Saturday, 21 March 2015

How to connect SQL database using PowerShell

Importing Machine details:  (In SCCM Database Perspective)

Let's suppose we have an SCCM SQL Server database named CM_VRR (Database of SCCM) and that database has a table named collection, which holds collection resources (System or user). If you are not an SCCM admin, Just imagine like we have an SQL server, database and a table which holds Computer Information.

Normally we will use query to get the data from a table. For that we need to login SQL server and have to type the query, after that we have to find some way for saving data as per you requirement.This will be big task to do manually especially if we have a huge tables and data inside the database. That's where powershell comes into the picture.

Here I would like to show you a scenario based example. I have SCCM database (CM_VRR) and a table which holds device collection details (Computer Information). Below is the over all graphical scenario 

SQL Server 2012 :
Server Name : ADDC-2012
Database : CM_VRR




















SCCM 2012 Console (Front End)

















SQL Query - Used to get the Computer Information (Device Collection Details)



















Now let's start this using powershell !!!

Note the below classes:

Reference : https://msdn.microsoft.com/en-us/library/System.Data.SqlClient


System.Data.SQLClient.SQLConnection : This Represents an open connection to a SQL Server database
System.Data.SqlClient.SqlCommand : Represent a Transact-SQL statement or stored procedure to execute against a SQL Server database
System.Data.SqlClient.SqlDataAdapter : Represents a set of data commands and a database connection that are used to fill the data-set and update a SQL Server database
System.Data.DataSet : Represents an in-memory cache of data.

1 - Opening SQL Connection using System.Data.SQLClient.SQLConnection
        You should have the proper permission to the database to access the data.

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$Global:SCCMSQLSERVER = "ADDC-2012"
$Global:DBNAME = "CM_VRR"
Try
{
$SQLConnection = New-Object System.Data.SQLClient.SQLConnection
$SQLConnection.ConnectionString ="server=$SCCMSQLSERVER;database=$DBNAME;Integrated Security=True;"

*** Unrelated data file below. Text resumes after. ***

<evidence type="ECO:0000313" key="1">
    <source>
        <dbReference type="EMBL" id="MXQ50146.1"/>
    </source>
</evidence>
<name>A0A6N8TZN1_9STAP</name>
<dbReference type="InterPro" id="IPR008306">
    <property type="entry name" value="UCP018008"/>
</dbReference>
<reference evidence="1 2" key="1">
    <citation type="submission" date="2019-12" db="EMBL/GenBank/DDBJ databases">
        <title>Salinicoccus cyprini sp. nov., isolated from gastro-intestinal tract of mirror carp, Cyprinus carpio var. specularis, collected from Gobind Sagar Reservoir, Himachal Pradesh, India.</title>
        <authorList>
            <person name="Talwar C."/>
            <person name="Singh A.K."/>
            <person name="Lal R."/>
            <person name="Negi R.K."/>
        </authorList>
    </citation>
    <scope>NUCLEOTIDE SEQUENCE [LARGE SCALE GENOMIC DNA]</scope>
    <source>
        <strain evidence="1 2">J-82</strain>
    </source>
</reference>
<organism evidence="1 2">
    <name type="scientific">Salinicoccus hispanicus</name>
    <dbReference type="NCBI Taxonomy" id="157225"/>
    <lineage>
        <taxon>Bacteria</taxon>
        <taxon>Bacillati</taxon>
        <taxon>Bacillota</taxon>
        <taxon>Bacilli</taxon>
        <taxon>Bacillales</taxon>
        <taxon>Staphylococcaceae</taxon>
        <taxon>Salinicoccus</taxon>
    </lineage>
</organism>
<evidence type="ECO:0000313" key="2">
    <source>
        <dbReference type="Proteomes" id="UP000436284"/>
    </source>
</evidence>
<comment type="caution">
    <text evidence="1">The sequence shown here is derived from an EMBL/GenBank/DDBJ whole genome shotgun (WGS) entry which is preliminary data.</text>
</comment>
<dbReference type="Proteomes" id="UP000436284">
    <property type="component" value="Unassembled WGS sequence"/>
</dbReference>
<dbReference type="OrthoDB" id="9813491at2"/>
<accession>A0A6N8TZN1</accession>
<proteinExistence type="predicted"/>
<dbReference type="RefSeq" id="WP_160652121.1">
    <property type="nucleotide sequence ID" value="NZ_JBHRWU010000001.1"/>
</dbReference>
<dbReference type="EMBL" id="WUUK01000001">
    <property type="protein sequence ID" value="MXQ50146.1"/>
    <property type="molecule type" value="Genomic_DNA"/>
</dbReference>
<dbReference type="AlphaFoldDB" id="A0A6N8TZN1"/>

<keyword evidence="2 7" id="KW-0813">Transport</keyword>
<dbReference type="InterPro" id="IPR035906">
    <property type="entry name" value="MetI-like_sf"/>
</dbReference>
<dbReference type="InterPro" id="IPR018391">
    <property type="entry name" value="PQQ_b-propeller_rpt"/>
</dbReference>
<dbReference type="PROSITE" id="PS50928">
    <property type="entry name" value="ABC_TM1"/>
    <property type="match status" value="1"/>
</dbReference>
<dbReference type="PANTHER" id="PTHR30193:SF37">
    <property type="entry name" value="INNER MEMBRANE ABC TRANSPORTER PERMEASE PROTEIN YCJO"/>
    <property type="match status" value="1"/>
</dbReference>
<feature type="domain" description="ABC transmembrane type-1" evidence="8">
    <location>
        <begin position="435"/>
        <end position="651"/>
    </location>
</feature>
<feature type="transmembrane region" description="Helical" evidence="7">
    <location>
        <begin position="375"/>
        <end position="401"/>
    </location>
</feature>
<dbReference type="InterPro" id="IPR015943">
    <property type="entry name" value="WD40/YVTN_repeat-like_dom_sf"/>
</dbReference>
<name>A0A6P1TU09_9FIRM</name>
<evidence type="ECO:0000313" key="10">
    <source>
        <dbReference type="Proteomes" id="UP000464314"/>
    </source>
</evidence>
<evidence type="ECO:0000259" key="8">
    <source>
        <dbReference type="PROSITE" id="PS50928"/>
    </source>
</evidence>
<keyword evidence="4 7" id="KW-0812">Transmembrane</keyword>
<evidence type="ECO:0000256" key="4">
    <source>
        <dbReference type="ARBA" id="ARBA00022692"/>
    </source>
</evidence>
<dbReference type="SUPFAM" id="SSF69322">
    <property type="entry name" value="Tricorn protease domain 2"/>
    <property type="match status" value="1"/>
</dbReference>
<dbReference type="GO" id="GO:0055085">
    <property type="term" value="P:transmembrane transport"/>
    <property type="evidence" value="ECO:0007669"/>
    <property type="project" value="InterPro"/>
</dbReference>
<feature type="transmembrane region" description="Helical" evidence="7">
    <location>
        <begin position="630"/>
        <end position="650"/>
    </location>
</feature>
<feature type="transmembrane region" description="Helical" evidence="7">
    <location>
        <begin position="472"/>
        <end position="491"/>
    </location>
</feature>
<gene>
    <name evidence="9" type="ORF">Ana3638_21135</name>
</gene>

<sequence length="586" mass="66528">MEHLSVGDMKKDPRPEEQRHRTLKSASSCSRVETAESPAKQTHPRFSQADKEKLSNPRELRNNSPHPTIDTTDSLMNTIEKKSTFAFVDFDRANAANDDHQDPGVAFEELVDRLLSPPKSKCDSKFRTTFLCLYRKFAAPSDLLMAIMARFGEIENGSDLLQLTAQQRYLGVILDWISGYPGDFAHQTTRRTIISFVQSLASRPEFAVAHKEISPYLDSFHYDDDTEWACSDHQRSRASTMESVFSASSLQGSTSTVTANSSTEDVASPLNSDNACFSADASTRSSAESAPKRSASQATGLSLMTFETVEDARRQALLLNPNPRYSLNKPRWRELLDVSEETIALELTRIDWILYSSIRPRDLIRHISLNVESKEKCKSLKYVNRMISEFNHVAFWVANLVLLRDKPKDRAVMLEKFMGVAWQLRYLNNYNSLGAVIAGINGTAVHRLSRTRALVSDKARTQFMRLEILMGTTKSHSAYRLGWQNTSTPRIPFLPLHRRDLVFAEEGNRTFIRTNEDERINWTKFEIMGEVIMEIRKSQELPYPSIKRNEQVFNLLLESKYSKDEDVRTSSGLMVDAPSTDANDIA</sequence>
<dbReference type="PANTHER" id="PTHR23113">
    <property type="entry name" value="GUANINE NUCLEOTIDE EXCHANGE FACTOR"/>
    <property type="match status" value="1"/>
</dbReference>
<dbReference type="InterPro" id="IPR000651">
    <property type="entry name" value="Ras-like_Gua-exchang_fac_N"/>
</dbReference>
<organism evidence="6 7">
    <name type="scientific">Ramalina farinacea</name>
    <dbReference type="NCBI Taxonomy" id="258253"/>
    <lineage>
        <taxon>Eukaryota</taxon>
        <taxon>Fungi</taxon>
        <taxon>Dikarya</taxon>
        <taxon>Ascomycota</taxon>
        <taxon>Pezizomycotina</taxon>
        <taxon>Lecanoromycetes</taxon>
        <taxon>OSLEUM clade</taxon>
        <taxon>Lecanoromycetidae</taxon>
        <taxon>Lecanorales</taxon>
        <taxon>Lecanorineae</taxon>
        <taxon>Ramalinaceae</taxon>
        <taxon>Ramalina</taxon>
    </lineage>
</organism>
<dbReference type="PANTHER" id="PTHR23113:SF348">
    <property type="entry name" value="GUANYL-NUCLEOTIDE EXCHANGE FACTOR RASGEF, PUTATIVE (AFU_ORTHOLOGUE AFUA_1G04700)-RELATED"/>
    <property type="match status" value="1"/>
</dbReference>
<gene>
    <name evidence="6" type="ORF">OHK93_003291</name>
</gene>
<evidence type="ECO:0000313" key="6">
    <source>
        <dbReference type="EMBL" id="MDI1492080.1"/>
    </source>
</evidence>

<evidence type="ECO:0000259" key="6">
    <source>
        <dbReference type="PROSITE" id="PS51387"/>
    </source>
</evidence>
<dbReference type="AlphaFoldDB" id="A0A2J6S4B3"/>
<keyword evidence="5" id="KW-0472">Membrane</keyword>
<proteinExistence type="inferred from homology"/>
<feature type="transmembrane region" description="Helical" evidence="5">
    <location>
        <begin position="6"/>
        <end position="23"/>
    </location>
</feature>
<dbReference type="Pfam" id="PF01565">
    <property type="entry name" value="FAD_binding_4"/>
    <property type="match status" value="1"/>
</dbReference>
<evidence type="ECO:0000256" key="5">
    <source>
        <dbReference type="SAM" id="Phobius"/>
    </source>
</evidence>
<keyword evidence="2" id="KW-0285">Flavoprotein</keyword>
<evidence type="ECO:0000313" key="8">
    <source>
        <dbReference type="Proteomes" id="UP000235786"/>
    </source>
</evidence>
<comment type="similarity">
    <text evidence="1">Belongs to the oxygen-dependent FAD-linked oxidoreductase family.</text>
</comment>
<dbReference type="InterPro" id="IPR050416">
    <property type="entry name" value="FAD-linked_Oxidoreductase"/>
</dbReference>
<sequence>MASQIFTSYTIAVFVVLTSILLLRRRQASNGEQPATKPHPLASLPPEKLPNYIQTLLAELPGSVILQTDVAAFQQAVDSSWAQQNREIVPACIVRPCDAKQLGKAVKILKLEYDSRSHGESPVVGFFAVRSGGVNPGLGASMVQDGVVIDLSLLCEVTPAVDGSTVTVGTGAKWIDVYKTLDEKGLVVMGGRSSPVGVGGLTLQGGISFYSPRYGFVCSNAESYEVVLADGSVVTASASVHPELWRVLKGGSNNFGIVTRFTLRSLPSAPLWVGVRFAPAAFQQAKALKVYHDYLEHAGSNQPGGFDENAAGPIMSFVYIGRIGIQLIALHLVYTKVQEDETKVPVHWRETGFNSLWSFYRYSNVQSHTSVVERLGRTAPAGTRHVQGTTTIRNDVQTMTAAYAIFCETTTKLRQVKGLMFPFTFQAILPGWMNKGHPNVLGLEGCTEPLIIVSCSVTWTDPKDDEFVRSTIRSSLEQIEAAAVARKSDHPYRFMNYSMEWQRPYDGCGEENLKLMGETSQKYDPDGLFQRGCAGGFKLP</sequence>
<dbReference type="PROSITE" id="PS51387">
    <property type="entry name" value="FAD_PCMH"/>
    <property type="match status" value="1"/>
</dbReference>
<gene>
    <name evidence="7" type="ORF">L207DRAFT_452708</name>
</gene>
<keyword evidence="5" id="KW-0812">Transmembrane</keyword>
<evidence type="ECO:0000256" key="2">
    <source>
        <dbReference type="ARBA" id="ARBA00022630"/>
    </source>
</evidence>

$SQLConnection.Open()
}
catch
{
    [System.Windows.Forms.MessageBox]::Show("Failed to connect SQL Server:")
}

2 - Crating stored procedure and adding SQL query using System.Data.SqlClient.SqlCommand. In the below SQL Query, I have hard-coded the collection Name. If any portion of your sql query is dynamic, you just create a variable in the initial stage and include in your query.

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$SQLCommand = New-Object System.Data.SqlClient.SqlCommand
$SQLCommand.CommandText = "select QueryName,CollectionName from [dbo].[Collections_G] as G inner join [dbo].[Collection_Rules] as R
 on G.CollectionID = R.CollectionID where G.CollectionName = 'softwareinstallation'"

$SQLCommand.Connection = $SQLConnection

3 - Creating SQL Dataadapter and Dataset. Using System.Data.SqlClient.SqlDataAdapter and System.Data.DataSet


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$SQLAdapter = New-Object System.Data.SqlClient.SqlDataAdapter
$SqlAdapter.SelectCommand = $SQLCommand
            
$SQLDataset = New-Object System.Data.DataSet
$SqlAdapter.fill($SQLDataset| out-null

4 - Now your query result is available in $SQLDataset 

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$SQLDataset.tables[0]














As per the above result, we got two column with System Name and Collection Name based on our query. You may get many columns based on what query you are going to use. So we have to filter the data based on our required column.

Filtering the table data based on column. Below for-each loop will filter the first column ( $data[0] ) of our dataset.
Increase the array value from [0] to get the next column values $data[1


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$tablevalue = @()

foreach ($data in $SQLDataset.tables[0])
{
$tablevalue = $data[0]
$tablevalue
}
$SQLConnection.close()

Putting all together : You have to modify the server details.


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$Global:SCCMSQLSERVER = "ADDC-2012"
$Global:DBNAME = "CM_VRR"
Try
{
$SQLConnection = New-Object System.Data.SQLClient.SQLConnection
$SQLConnection.ConnectionString ="server=$SCCMSQLSERVER;database=$DBNAME;Integrated Security=True;"
$SQLConnection.Open()
}
catch
{
    [System.Windows.Forms.MessageBox]::Show("Failed to connect SQL Server:")
}

$SQLCommand = New-Object System.Data.SqlClient.SqlCommand